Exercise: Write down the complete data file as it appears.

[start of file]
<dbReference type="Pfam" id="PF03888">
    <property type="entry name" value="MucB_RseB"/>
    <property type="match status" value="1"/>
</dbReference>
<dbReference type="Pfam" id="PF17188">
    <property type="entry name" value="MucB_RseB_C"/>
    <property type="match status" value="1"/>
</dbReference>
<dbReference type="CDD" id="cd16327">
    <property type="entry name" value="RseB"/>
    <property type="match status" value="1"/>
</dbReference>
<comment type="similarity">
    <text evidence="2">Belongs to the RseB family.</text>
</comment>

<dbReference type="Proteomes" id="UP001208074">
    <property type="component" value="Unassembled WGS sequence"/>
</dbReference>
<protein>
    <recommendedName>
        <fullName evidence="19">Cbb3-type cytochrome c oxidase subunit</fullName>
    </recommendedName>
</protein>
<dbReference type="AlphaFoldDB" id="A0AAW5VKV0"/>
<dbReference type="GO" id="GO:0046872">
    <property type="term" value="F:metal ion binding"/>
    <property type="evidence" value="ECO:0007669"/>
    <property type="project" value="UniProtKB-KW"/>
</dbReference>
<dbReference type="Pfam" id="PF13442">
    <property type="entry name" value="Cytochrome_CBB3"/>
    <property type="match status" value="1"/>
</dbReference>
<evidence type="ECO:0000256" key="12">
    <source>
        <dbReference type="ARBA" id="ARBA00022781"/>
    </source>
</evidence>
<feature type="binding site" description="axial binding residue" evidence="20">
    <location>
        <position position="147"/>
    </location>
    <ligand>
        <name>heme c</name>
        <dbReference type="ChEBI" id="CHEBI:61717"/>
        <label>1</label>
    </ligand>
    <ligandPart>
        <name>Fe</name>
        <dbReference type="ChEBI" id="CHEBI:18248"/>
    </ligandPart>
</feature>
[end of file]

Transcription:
<dbReference type="Pfam" id="PF03888">
    <property type="entry name" value="MucB_RseB"/>
    <property type="match status" value="1"/>
</dbReference>
<dbReference type="Pfam" id="PF17188">
    <property type="entry name" value="MucB_RseB_C"/>
    <property type="match status" value="1"/>
</dbReference>
<dbReference type="CDD" id="cd16327">
    <property type="entry name" value="RseB"/>
    <property type="match status" value="1"/>
</dbReference>
<comment type="similarity">
    <text evidence="2">Belongs to the RseB family.</text>
</comment>

<dbReference type="Proteomes" id="UP001208074">
    <property type="component" value="Unassembled WGS sequence"/>
</dbReference>
<protein>
    <recommendedName>
        <fullName evidence="19">Cbb3-type cytochrome c oxidase subunit</fullName>
    </recommendedName>
</protein>
<dbReference type="AlphaFoldDB" id="A0AAW5VKV0"/>
<dbReference type="GO" id="GO:0046872">
    <property type="term" value="F:metal ion binding"/>
    <property type="evidence" value="ECO:0007669"/>
    <property type="project" value="UniProtKB-KW"/>
</dbReference>
<dbReference type="Pfam" id="PF13442">
    <property type="entry name" value="Cytochrome_CBB3"/>
    <property type="match status" value="1"/>
</dbReference>
<evidence type="ECO:0000256" key="12">
    <source>
        <dbReference type="ARBA" id="ARBA00022781"/>
    </source>
</evidence>
<feature type="binding site" description="axial binding residue" evidence="20">
    <location>
        <position position="147"/>
    </location>
    <ligand>
        <name>heme c</name>
        <dbReference type="ChEBI" id="CHEBI:61717"/>
        <label>1</label>
    </ligand>
    <ligandPart>
        <name>Fe</name>
        <dbReference type="ChEBI" id="CHEBI:18248"/>
    </ligandPart>
</feature>